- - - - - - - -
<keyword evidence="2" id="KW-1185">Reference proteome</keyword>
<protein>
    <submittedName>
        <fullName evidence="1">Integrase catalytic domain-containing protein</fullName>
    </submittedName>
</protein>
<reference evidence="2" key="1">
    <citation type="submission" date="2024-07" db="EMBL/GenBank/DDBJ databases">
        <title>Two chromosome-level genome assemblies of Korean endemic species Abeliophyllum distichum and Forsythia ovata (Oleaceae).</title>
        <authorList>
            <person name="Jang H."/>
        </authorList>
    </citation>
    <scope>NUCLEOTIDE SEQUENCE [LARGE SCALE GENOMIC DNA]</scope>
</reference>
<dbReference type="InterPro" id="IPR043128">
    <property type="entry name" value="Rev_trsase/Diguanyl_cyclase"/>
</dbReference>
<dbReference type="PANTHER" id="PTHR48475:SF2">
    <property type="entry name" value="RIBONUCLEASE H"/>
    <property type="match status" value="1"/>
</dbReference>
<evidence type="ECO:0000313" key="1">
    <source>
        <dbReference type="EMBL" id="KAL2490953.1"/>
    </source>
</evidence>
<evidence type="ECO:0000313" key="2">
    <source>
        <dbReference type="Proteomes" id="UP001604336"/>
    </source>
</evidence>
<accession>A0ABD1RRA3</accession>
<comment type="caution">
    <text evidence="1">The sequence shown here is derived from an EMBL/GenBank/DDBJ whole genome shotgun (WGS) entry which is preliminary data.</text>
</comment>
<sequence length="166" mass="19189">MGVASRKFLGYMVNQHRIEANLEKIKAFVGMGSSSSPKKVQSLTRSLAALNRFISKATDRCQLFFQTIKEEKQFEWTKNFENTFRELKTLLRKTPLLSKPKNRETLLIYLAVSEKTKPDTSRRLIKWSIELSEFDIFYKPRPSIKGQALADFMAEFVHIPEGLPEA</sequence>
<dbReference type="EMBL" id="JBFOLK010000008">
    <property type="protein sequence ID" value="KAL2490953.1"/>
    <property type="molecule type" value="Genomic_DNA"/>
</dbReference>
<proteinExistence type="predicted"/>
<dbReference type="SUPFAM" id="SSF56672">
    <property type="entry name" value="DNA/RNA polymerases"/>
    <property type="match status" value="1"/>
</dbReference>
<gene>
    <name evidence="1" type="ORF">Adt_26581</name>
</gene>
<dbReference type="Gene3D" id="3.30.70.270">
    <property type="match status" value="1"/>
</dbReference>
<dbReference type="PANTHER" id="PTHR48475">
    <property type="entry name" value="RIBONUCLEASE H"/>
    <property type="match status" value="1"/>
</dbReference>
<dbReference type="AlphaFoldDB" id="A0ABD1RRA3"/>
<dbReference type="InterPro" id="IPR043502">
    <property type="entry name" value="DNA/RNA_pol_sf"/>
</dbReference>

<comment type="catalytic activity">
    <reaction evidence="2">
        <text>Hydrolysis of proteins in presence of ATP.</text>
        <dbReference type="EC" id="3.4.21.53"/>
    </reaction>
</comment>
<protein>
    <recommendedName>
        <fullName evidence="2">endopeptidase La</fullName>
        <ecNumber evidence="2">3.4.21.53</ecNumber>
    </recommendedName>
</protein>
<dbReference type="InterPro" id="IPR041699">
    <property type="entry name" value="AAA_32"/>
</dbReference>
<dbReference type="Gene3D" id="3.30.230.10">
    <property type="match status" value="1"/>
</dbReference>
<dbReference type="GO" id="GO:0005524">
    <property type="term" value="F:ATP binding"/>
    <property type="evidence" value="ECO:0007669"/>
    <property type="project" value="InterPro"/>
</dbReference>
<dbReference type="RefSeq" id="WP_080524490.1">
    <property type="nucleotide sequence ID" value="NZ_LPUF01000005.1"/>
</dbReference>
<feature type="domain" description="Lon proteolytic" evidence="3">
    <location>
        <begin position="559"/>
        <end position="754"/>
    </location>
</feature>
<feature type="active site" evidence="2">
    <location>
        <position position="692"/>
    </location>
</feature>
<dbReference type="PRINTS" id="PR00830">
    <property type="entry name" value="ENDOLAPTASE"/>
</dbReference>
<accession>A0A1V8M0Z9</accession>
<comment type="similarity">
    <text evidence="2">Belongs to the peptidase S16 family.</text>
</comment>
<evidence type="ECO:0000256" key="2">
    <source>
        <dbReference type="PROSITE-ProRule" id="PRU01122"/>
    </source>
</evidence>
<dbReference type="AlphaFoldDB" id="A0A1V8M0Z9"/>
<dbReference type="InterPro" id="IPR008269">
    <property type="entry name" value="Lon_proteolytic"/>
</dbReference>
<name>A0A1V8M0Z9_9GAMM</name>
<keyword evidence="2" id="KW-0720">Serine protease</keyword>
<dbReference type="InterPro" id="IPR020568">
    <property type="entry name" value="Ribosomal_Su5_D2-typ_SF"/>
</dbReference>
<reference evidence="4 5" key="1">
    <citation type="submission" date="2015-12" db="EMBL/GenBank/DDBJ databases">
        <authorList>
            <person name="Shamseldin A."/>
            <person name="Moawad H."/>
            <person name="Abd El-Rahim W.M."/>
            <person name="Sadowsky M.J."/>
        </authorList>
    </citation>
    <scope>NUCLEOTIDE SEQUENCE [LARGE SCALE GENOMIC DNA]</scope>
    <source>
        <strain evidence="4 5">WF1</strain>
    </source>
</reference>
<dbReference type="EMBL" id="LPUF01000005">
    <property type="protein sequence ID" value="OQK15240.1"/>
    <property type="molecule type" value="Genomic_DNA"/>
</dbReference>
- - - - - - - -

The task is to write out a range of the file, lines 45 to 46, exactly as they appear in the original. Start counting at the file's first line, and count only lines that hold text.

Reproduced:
    <property type="match status" value="1"/>
</dbReference>